Most readers would already be aware that G.M. Breweries' (NSE:GMBREW) stock increased significantly by 11% over the past three months. We wonder if and what role the company's financials play in that price change as a company's long-term fundamentals usually dictate market outcomes. In this article, we decided to focus on G.M. Breweries' ROE.
Return on equity or ROE is a key measure used to assess how efficiently a company's management is utilizing the company's capital. In short, ROE shows the profit each dollar generates with respect to its shareholder investments.
How To Calculate Return On Equity?
The formula for return on equity is:
Return on Equity = Net Profit (from continuing operations) ÷ Shareholders' Equity
So, based on the above formula, the ROE for G.M. Breweries is:
12% = ₹525m ÷ ₹4.4b (Based on the trailing twelve months to December 2020).
The 'return' refers to a company's earnings over the last year. Another way to think of that is that for every ₹1 worth of equity, the company was able to earn ₹0.12 in profit.
What Is The Relationship Between ROE And Earnings Growth?
Thus far, we have learned that ROE measures how efficiently a company is generating its profits. Based on how much of its profits the company chooses to reinvest or "retain", we are then able to evaluate a company's future ability to generate profits. Assuming everything else remains unchanged, the higher the ROE and profit retention, the higher the growth rate of a company compared to companies that don't necessarily bear these characteristics.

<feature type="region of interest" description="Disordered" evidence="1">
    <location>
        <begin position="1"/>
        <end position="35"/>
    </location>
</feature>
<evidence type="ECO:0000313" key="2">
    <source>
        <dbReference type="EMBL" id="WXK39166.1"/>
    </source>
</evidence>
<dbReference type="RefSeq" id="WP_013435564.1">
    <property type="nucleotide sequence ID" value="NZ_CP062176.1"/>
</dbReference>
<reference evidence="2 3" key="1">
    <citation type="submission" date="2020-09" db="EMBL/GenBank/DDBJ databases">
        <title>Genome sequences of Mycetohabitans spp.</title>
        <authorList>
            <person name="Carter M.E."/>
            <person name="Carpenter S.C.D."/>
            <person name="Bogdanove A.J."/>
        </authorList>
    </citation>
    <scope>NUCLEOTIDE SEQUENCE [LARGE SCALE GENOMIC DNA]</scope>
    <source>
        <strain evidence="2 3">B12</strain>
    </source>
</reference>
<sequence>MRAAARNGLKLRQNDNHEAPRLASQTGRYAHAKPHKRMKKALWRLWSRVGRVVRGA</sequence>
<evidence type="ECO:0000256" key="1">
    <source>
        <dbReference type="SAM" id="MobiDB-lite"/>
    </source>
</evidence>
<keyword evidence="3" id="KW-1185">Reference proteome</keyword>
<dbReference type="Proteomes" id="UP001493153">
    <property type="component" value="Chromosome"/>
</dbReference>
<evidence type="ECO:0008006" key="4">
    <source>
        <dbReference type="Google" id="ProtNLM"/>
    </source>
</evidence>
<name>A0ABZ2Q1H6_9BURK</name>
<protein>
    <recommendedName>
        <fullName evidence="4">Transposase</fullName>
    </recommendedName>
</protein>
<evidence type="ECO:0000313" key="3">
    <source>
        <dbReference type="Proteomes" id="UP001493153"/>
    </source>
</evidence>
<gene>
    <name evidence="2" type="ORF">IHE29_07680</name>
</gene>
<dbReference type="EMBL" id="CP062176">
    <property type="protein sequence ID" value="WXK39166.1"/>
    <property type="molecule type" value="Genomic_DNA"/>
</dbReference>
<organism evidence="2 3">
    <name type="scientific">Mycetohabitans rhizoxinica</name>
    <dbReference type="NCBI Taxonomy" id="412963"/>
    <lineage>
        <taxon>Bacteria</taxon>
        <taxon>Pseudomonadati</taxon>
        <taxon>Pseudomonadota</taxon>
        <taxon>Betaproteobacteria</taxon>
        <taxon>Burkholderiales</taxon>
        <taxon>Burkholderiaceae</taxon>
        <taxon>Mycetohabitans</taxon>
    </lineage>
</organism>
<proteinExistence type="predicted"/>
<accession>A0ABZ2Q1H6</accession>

G.M. Breweries' Earnings Growth And 12% ROE
When you first look at it, G.M. Breweries' ROE doesn't look that attractive. However, the fact that the its ROE is quite higher to the industry average of 6.9% doesn't go unnoticed by us. This certainly adds some context to G.M. Breweries' moderate 5.2% net income growth seen over the past five years. Bear in mind, the company does have a moderately low ROE. It is just that the industry ROE is lower. So there might well be other reasons for the earnings to grow. Such as- high earnings retention or the company belonging to a high growth industry.
Next, on comparing with the industry net income growth, we found that G.M. Breweries' reported growth was lower than the industry growth of 16% in the same period, which is not something we like to see.
Earnings growth is a huge factor in stock valuation. What investors need to determine next is if the expected earnings growth, or the lack of it, is already built into the share price. By doing so, they will have an idea if the stock is headed into clear blue waters or if swampy waters await. If you're wondering about G.M. Breweries''s valuation, check out this gauge of its price-to-earnings ratio, as compared to its industry.
Is G.M. Breweries Making Efficient Use Of Its Profits?
G.M. Breweries' three-year median payout ratio to shareholders is 7.4% (implying that it retains 93% of its income), which is on the lower side, so it seems like the management is reinvesting profits heavily to grow its business.
Moreover, G.M. Breweries is determined to keep sharing its profits with shareholders which we infer from its long history of paying a dividend for at least ten years.
Overall, we feel that G.M. Breweries certainly does have some positive factors to consider. In particular, it's great to see that the company is investing heavily into its business and along with a moderate rate of return, that has resulted in a respectable growth in its earnings.
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This article by Simply Wall St is general in nature. It does not constitute a recommendation to buy or sell any stock, and does not take account of your objectives, or your financial situation. We aim to bring you long-term focused analysis driven by fundamental data. Note that our analysis may not factor in the latest price-sensitive company announcements or qualitative material. Simply Wall St has no position in any stocks mentioned.
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